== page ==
SOUTHCOM Commander Calls His Area "Theater of the Future"
By Michael Norris
American Forces Press Service
WASHINGTON, Nov. 4, 1996 The commander in chief of U.S. Southern Command predicted recently that drug interdiction will make Latin America the "theater of the future."
Speaking at the Association of the U.S. Army conference Oct. 15, Gen. Wesley K. Clark presented a survey of Army involvement in the region, from determining a future military presence in Panama at the turn of the century to humanitarian concerns and efforts to stop the flow of drugs.
Clark said before he took the assignment, he was East-West oriented. His assessment of developments in the region was positive. "Democracy is in every country but one in Latin America," he said, an obvious reference to Cuba. Describing improvements in stanching the flow of drugs from the region and resolving border disputes, Clark said Latin America was in the "best overall situation in 40 years."
Showing a map of Latin America with the United States superimposed over it, Clark noted "this is a huge region" approximately 2 1/2 times the size of the United States.
Clark talked about regional instabilities and highlighted a border dispute between Peru and Ecuador that the United States has tried to help resolve. U.S. forces have conducted flyovers to monitor the disputed territory and provided observers to assist in dialogue between the two countries in reconciling competing claims.
"It's an operation that has stabilized an open diplomatic wound between these two countries," Clark said. "There are internal dynamics [in the region] we don't fully understand," Clark said. Throughout most of Latin America, ideology is dead, he added, explaining how guerrilla movements had merged and sometimes formed a marriage of convenience with "narco- terrorists."
"We're strengthening cooperative relationships in the region," Clark said. "We're developing relationships with other militaries and strengthening the potential for democracy. "There are some in academia who wish that [indigenous] military institutions would disappear entirely." He said this is unlikely because of the area's history.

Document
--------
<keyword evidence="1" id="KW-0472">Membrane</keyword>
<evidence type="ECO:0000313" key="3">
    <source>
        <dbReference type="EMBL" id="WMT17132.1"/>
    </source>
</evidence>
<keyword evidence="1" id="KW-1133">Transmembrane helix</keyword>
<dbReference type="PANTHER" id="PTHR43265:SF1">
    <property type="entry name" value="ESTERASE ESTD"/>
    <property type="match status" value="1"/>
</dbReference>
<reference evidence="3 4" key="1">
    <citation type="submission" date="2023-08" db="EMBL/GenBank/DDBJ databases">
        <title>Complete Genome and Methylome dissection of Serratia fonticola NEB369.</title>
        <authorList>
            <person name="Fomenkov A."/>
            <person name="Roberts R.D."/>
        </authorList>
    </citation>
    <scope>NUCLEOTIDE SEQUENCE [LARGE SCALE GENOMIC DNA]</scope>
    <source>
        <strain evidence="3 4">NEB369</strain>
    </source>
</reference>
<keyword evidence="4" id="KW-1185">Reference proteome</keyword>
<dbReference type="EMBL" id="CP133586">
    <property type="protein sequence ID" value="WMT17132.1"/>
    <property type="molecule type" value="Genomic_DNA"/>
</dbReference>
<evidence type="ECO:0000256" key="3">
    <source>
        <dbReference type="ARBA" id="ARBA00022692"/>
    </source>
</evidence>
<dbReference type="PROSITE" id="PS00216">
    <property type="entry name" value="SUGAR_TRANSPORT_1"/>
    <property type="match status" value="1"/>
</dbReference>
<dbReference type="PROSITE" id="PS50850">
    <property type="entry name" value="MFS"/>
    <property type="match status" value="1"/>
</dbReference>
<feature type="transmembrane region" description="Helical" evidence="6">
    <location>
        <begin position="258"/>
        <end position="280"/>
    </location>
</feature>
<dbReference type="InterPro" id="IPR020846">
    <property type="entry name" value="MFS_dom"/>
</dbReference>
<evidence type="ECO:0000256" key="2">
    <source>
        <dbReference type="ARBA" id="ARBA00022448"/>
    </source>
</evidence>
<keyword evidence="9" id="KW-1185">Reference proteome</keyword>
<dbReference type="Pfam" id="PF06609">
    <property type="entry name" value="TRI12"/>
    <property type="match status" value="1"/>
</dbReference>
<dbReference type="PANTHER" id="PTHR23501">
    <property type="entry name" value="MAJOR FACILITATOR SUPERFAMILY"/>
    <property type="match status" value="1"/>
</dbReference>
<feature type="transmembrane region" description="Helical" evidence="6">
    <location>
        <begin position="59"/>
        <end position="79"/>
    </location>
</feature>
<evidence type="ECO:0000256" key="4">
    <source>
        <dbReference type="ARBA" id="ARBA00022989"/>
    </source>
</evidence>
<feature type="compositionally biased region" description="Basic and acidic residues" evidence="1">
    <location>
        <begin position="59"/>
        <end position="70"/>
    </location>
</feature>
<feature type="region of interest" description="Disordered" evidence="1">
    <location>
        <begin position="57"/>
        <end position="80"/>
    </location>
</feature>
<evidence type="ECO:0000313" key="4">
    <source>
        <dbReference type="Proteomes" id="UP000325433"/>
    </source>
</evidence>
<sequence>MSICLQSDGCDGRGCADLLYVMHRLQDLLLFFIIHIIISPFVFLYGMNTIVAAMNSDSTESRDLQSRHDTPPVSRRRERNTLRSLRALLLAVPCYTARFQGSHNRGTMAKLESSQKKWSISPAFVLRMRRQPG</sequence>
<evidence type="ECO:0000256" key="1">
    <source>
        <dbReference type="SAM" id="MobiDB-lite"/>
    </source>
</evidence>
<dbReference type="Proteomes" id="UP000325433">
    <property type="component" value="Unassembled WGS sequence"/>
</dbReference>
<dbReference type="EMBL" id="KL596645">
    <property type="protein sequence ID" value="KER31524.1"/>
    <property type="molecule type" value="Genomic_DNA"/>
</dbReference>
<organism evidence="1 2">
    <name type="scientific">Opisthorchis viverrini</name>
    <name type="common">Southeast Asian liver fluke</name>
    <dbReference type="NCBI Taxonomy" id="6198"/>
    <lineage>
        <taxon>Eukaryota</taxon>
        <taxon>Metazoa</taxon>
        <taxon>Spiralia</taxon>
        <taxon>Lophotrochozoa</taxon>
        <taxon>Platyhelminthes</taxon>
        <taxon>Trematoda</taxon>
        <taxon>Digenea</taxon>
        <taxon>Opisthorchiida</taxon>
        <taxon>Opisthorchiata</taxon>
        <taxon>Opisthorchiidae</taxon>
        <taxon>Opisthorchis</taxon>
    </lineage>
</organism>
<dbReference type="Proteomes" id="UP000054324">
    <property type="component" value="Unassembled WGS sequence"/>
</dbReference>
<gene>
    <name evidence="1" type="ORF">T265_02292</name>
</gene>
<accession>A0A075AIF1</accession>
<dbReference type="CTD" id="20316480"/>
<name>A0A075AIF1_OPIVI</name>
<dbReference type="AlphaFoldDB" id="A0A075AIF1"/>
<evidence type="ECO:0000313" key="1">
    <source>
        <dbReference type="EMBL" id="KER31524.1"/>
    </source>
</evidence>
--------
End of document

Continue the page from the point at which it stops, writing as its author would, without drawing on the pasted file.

"Virtually every country in Latin America was born from a general on horseback," Clark related. "These institutions are going to stay."
Clark said advancement of human rights is essential to the region. He noted how these human rights concerns were taken into account in training exercises in which the United States has participated with host governments and how such concerns had become incorporated into the School of the Americas, whose former curriculum has been the subject of recent adverse publicity.
He said the U.S. military had lessened the flow of drugs from the region through a variety of means, including surveillance, confiscation, crop destruction and efforts at eliminating government corruption.
"There are no silver-bullet solutions," he said, indicating how the problem varied from country to country. In Bolivia, for instance, he said, the government was paying families who historically had grown coca not to grow the crop. On the other hand, he said, in Colombia drug seizures started an open war between drug dealers and the government.
(Norris writes for the U.S. Army Military District of Washington.)